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Ep. 122 Alex Salter on the Empty Slogan of “State Capacity” and the Famous Somalia Challenge

Alex Salter is an economist with the Free Market Institute at Texas Tech University. Bob asks him about his recent article (with Vincent Geloso) criticizing “state capacity” as an explanation for economic development. Along the way, they also discuss the historical record and its challenge to modern-day anarchists.

Mentioned in the Episode and Other Links of Interest:

The audio production for this episode was provided by Podsworth Media.

About the author, Robert

Christian and economist, Chief Economist at infineo, and Senior Fellow with the Mises Institute.


  1. Dusan Vilicic on 06/03/2020 at 8:13 PM

    You seem pro prefer the Powell+Nowrasteh Somalia article over the Leeson one. Is there a reason? Haven’t really read either.

  2. Not bob on 06/04/2020 at 8:32 AM

    Loved this episode! Lots of thoughts.

    1. Reverse causality of state capacity and wealth

    This has always struck me as weird about the argument many liberals make, “see how rich our liberal cities are!” Sure, because politics is a cancer. If you aren’t already rich, there isn’t much to loot, the host system would just be strangled or never grow.

    2. Politics zero-sum vs market positive-sum

    Alex mentions that politics (or state capacity) isn’t productive, it only allows you to take stuff others have produced, or prevent them taking it from you. I think this is a key point.

    3. Zero-sum is cancerous

    Because politics, like most zero-sum systems, needs to grow in order to sustain itself, it eventually takes over every aspect of the host system. “The personal is the political, the political is the personal.” Identity politics. State schools, food stamps, now UBI. Eventually, everything will be engulfed.

    4. The Constitution “didn’t work for the colonists”

    I would argue the success of the US Constitution or US system in general is not that it’s politics-proof, but that it has slowed the cancerous growth of politics better than any other system in history. It didn’t “win,” but it’s done very well. That tells us something is better about it than most other systems.

    “Democracy” doesn’t work in many/most places. The success of a societal system isn’t necessarily inherent in the system itself. Sometimes it is, e.g. communism cannot possibly work at scale for a long time. But many systems that we (in the west) would argue “work” don’t actually for most societies on the planet. When we try to give our institutions to Afghan warlords, we aren’t impressed by their results. Let’s say a good system is necessary, but not sufficient.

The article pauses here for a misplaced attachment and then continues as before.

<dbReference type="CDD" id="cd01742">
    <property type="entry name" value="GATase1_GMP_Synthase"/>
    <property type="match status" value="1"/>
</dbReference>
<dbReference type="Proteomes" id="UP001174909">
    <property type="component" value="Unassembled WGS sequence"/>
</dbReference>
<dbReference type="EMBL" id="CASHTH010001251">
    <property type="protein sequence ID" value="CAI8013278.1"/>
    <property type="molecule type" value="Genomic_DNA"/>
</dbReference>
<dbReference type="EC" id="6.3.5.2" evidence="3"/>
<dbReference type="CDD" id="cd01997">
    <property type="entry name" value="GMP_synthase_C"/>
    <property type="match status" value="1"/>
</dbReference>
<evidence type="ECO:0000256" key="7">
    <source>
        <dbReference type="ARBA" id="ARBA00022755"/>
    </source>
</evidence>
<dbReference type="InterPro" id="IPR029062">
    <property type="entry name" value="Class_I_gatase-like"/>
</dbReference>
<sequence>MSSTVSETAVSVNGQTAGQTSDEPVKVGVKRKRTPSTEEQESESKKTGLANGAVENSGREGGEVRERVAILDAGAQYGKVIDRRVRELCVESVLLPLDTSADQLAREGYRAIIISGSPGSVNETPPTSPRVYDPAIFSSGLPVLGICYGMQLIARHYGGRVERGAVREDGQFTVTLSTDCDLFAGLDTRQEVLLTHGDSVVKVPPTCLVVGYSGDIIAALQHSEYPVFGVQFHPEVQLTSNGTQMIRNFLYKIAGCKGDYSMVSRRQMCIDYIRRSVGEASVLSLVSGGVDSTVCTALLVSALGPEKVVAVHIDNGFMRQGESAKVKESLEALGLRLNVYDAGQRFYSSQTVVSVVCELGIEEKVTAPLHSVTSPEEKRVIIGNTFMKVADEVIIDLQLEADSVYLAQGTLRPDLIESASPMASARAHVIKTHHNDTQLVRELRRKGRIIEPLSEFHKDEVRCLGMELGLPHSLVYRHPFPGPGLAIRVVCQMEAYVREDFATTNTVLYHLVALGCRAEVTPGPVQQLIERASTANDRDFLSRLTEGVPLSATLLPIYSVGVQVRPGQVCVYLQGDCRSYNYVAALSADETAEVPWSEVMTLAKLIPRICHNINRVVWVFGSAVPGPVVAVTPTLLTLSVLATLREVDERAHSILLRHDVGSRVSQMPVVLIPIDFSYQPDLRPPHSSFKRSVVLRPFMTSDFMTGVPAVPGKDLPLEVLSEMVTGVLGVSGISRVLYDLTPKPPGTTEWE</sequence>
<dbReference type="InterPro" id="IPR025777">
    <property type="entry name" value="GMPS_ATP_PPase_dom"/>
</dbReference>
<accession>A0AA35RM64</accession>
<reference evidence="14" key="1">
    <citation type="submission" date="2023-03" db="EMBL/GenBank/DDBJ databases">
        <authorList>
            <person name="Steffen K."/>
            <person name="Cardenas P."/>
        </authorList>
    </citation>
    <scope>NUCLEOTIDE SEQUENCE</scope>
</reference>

I think it’s the same with Anarcho-Capitalism. It won’t work for a people for whom Democracy doesn’t work.

    You could grade systems on a scale of zero-sum to positive-sum, or politics to market. Maybe the earliest systems were just “let’s band together and whack those people, take all their stuff.” 100% focused on taking (“state capacity”). That makes you win against a system that is of comparable size but is only 50% focused on state capacity.

    This can lead to an arms race into poverty, as mentioned in the interview. Yet somehow, we’ve managed to make it at least a few rungs higher in our history. At one point, a society that was at least somewhat positive-sum was resistant enough to hold back the roving bandits of zero-sum societies, or we’d still be living in caves.

    I’m not sure what exactly causes these step function jumps. It could be leadership/negotiation/religion/ideology (“we’re all better off in the long run”), technology (easier to defend w/ guns maybe? agriculture?), who knows. There’s actually a book on this called “Nonzero: The Logic of Human Destiny,” but I haven’t read it yet.

    I believe that Anarcho-Capitalism is the next rung up on the ladder after US Constitutional democracy. It’s even less zero-sum, and thus even more productive. But we might not be in the conditions yet in which that can defend us against the state capacity of the zero-summers. We might get there some day, but I think we’re currently unable to “do Anarcho-Capitalism” in the sense that Somalis are unable to “do Democracy” right now. Whatever it is in their societies and institutions and beliefs and ideologies and technology level, it currently doesn’t favor the next higher step on the ladder of cooperation.

    That doesn’t mean Anarcho-Capitalism is impossible, just that we’re currently not equipped.

  3. ericraider33 on 06/04/2020 at 6:28 PM

    Nice interview Bob. Alex had a lot of thought provoking insights. I wonder what his thoughts are on foreign investment compared with countries based upon state capacity. I’m specifically interested in investment from private companies, since government loans and foreign aid isn’t [directly] driven by profits.

    Is there any correlation between state capacity and investment? And, would a night-watchman state (or no-state) suffer from a lack of foreign investment. It seems like any minimal state or anarcho-society will necessarily start small. Being small, these societies would likely be dependent of foreign investment for large capital projects.

    Also, what about potential corruption from foreign investments. Is there a correlation between state capacity and corruption from foreign investments. I can see arguments in either direction: less state capacity would be cheaper to influence vs. larger state capacity would have more opportunities to corrupt and that corruption would be easier to conceal.

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